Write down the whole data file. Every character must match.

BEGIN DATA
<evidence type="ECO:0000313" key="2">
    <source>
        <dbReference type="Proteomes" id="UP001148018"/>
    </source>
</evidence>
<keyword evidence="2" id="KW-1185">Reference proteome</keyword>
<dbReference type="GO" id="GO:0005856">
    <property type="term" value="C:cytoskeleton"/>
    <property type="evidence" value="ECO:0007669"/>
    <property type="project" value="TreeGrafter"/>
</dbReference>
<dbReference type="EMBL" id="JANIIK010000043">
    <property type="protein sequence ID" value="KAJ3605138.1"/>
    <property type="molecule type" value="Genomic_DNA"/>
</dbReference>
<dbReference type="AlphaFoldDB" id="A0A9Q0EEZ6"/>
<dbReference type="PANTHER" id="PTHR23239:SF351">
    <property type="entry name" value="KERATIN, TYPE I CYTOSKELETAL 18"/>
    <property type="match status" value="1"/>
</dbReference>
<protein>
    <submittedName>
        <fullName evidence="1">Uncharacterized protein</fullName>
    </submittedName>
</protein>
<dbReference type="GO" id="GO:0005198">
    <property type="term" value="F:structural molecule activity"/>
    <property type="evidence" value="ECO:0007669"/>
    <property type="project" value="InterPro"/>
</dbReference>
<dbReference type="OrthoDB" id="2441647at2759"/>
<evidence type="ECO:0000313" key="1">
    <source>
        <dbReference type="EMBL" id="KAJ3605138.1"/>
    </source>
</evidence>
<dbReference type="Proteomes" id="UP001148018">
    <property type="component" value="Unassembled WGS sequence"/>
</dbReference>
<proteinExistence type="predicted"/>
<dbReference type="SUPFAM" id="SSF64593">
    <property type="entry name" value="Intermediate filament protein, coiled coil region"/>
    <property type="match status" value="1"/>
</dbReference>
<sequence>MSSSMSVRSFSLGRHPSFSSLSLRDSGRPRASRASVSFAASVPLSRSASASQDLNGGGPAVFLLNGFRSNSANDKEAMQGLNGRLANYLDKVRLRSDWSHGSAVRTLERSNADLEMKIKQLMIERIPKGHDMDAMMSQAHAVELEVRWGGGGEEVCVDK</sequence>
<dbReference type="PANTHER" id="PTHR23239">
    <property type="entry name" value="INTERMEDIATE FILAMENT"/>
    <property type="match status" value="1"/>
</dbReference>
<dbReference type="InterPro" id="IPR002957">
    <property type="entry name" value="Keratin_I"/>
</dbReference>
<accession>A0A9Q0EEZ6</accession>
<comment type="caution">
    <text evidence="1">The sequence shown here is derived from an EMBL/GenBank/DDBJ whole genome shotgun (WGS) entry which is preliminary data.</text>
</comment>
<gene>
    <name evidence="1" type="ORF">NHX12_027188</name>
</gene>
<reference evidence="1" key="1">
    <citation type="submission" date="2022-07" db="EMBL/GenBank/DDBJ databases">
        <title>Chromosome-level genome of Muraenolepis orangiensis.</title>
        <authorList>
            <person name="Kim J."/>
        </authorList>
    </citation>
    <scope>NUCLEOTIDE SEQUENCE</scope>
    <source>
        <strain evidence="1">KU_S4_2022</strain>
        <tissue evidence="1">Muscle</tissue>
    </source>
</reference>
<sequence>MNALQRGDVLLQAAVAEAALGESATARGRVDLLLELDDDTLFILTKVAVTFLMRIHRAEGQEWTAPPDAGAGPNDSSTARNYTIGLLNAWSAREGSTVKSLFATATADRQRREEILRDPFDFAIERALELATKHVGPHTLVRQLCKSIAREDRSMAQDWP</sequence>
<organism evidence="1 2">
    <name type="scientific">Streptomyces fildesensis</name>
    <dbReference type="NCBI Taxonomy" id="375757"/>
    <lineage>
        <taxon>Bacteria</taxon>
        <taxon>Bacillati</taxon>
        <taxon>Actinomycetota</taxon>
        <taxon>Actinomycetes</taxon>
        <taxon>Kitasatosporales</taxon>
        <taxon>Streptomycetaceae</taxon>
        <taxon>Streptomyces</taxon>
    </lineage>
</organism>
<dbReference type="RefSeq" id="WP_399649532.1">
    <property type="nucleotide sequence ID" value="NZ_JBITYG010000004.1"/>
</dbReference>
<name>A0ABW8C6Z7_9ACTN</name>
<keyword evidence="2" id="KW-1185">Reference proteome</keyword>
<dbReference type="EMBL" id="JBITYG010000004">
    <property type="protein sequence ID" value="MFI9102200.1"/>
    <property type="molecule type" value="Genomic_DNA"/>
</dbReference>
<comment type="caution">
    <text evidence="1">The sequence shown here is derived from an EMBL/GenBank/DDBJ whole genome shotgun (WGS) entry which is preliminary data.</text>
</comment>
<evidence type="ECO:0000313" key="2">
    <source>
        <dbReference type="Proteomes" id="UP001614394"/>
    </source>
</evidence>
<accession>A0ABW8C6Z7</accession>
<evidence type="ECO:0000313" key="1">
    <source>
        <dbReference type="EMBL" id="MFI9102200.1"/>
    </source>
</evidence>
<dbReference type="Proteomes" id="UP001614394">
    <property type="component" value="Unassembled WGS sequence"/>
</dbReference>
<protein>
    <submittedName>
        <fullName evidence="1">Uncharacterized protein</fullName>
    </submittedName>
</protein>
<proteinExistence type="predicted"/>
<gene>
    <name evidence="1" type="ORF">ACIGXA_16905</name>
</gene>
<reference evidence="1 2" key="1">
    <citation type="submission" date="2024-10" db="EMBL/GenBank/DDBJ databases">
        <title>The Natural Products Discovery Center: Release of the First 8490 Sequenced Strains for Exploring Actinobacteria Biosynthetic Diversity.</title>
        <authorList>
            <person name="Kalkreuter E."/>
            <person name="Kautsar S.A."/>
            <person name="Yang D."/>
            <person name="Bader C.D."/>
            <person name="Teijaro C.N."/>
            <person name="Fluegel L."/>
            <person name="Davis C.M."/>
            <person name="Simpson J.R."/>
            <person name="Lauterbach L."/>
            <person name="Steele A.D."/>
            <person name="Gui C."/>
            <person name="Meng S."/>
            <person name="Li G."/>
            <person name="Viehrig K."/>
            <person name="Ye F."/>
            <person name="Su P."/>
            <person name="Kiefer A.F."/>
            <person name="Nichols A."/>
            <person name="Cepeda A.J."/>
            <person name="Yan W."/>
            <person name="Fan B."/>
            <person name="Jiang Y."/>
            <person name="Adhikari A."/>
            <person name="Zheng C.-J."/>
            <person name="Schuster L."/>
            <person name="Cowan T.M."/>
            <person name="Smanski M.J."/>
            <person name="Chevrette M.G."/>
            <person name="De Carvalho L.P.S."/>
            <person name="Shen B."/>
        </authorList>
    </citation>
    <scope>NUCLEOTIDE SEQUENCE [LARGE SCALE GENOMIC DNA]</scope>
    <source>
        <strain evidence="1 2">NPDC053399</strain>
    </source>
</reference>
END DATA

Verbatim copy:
<evidence type="ECO:0000313" key="2">
    <source>
        <dbReference type="Proteomes" id="UP001148018"/>
    </source>
</evidence>
<keyword evidence="2" id="KW-1185">Reference proteome</keyword>
<dbReference type="GO" id="GO:0005856">
    <property type="term" value="C:cytoskeleton"/>
    <property type="evidence" value="ECO:0007669"/>
    <property type="project" value="TreeGrafter"/>
</dbReference>
<dbReference type="EMBL" id="JANIIK010000043">
    <property type="protein sequence ID" value="KAJ3605138.1"/>
    <property type="molecule type" value="Genomic_DNA"/>
</dbReference>
<dbReference type="AlphaFoldDB" id="A0A9Q0EEZ6"/>
<dbReference type="PANTHER" id="PTHR23239:SF351">
    <property type="entry name" value="KERATIN, TYPE I CYTOSKELETAL 18"/>
    <property type="match status" value="1"/>
</dbReference>
<protein>
    <submittedName>
        <fullName evidence="1">Uncharacterized protein</fullName>
    </submittedName>
</protein>
<dbReference type="GO" id="GO:0005198">
    <property type="term" value="F:structural molecule activity"/>
    <property type="evidence" value="ECO:0007669"/>
    <property type="project" value="InterPro"/>
</dbReference>
<dbReference type="OrthoDB" id="2441647at2759"/>
<evidence type="ECO:0000313" key="1">
    <source>
        <dbReference type="EMBL" id="KAJ3605138.1"/>
    </source>
</evidence>
<dbReference type="Proteomes" id="UP001148018">
    <property type="component" value="Unassembled WGS sequence"/>
</dbReference>
<proteinExistence type="predicted"/>
<dbReference type="SUPFAM" id="SSF64593">
    <property type="entry name" value="Intermediate filament protein, coiled coil region"/>
    <property type="match status" value="1"/>
</dbReference>
<sequence>MSSSMSVRSFSLGRHPSFSSLSLRDSGRPRASRASVSFAASVPLSRSASASQDLNGGGPAVFLLNGFRSNSANDKEAMQGLNGRLANYLDKVRLRSDWSHGSAVRTLERSNADLEMKIKQLMIERIPKGHDMDAMMSQAHAVELEVRWGGGGEEVCVDK</sequence>
<dbReference type="PANTHER" id="PTHR23239">
    <property type="entry name" value="INTERMEDIATE FILAMENT"/>
    <property type="match status" value="1"/>
</dbReference>
<dbReference type="InterPro" id="IPR002957">
    <property type="entry name" value="Keratin_I"/>
</dbReference>
<accession>A0A9Q0EEZ6</accession>
<comment type="caution">
    <text evidence="1">The sequence shown here is derived from an EMBL/GenBank/DDBJ whole genome shotgun (WGS) entry which is preliminary data.</text>
</comment>
<gene>
    <name evidence="1" type="ORF">NHX12_027188</name>
</gene>
<reference evidence="1" key="1">
    <citation type="submission" date="2022-07" db="EMBL/GenBank/DDBJ databases">
        <title>Chromosome-level genome of Muraenolepis orangiensis.</title>
        <authorList>
            <person name="Kim J."/>
        </authorList>
    </citation>
    <scope>NUCLEOTIDE SEQUENCE</scope>
    <source>
        <strain evidence="1">KU_S4_2022</strain>
        <tissue evidence="1">Muscle</tissue>
    </source>
</reference>
<sequence>MNALQRGDVLLQAAVAEAALGESATARGRVDLLLELDDDTLFILTKVAVTFLMRIHRAEGQEWTAPPDAGAGPNDSSTARNYTIGLLNAWSAREGSTVKSLFATATADRQRREEILRDPFDFAIERALELATKHVGPHTLVRQLCKSIAREDRSMAQDWP</sequence>
<organism evidence="1 2">
    <name type="scientific">Streptomyces fildesensis</name>
    <dbReference type="NCBI Taxonomy" id="375757"/>
    <lineage>
        <taxon>Bacteria</taxon>
        <taxon>Bacillati</taxon>
        <taxon>Actinomycetota</taxon>
        <taxon>Actinomycetes</taxon>
        <taxon>Kitasatosporales</taxon>
        <taxon>Streptomycetaceae</taxon>
        <taxon>Streptomyces</taxon>
    </lineage>
</organism>
<dbReference type="RefSeq" id="WP_399649532.1">
    <property type="nucleotide sequence ID" value="NZ_JBITYG010000004.1"/>
</dbReference>
<name>A0ABW8C6Z7_9ACTN</name>
<keyword evidence="2" id="KW-1185">Reference proteome</keyword>
<dbReference type="EMBL" id="JBITYG010000004">
    <property type="protein sequence ID" value="MFI9102200.1"/>
    <property type="molecule type" value="Genomic_DNA"/>
</dbReference>
<comment type="caution">
    <text evidence="1">The sequence shown here is derived from an EMBL/GenBank/DDBJ whole genome shotgun (WGS) entry which is preliminary data.</text>
</comment>
<evidence type="ECO:0000313" key="2">
    <source>
        <dbReference type="Proteomes" id="UP001614394"/>
    </source>
</evidence>
<accession>A0ABW8C6Z7</accession>
<evidence type="ECO:0000313" key="1">
    <source>
        <dbReference type="EMBL" id="MFI9102200.1"/>
    </source>
</evidence>
<dbReference type="Proteomes" id="UP001614394">
    <property type="component" value="Unassembled WGS sequence"/>
</dbReference>
<protein>
    <submittedName>
        <fullName evidence="1">Uncharacterized protein</fullName>
    </submittedName>
</protein>
<proteinExistence type="predicted"/>
<gene>
    <name evidence="1" type="ORF">ACIGXA_16905</name>
</gene>
<reference evidence="1 2" key="1">
    <citation type="submission" date="2024-10" db="EMBL/GenBank/DDBJ databases">
        <title>The Natural Products Discovery Center: Release of the First 8490 Sequenced Strains for Exploring Actinobacteria Biosynthetic Diversity.</title>
        <authorList>
            <person name="Kalkreuter E."/>
            <person name="Kautsar S.A."/>
            <person name="Yang D."/>
            <person name="Bader C.D."/>
            <person name="Teijaro C.N."/>
            <person name="Fluegel L."/>
            <person name="Davis C.M."/>
            <person name="Simpson J.R."/>
            <person name="Lauterbach L."/>
            <person name="Steele A.D."/>
            <person name="Gui C."/>
            <person name="Meng S."/>
            <person name="Li G."/>
            <person name="Viehrig K."/>
            <person name="Ye F."/>
            <person name="Su P."/>
            <person name="Kiefer A.F."/>
            <person name="Nichols A."/>
            <person name="Cepeda A.J."/>
            <person name="Yan W."/>
            <person name="Fan B."/>
            <person name="Jiang Y."/>
            <person name="Adhikari A."/>
            <person name="Zheng C.-J."/>
            <person name="Schuster L."/>
            <person name="Cowan T.M."/>
            <person name="Smanski M.J."/>
            <person name="Chevrette M.G."/>
            <person name="De Carvalho L.P.S."/>
            <person name="Shen B."/>
        </authorList>
    </citation>
    <scope>NUCLEOTIDE SEQUENCE [LARGE SCALE GENOMIC DNA]</scope>
    <source>
        <strain evidence="1 2">NPDC053399</strain>
    </source>
</reference>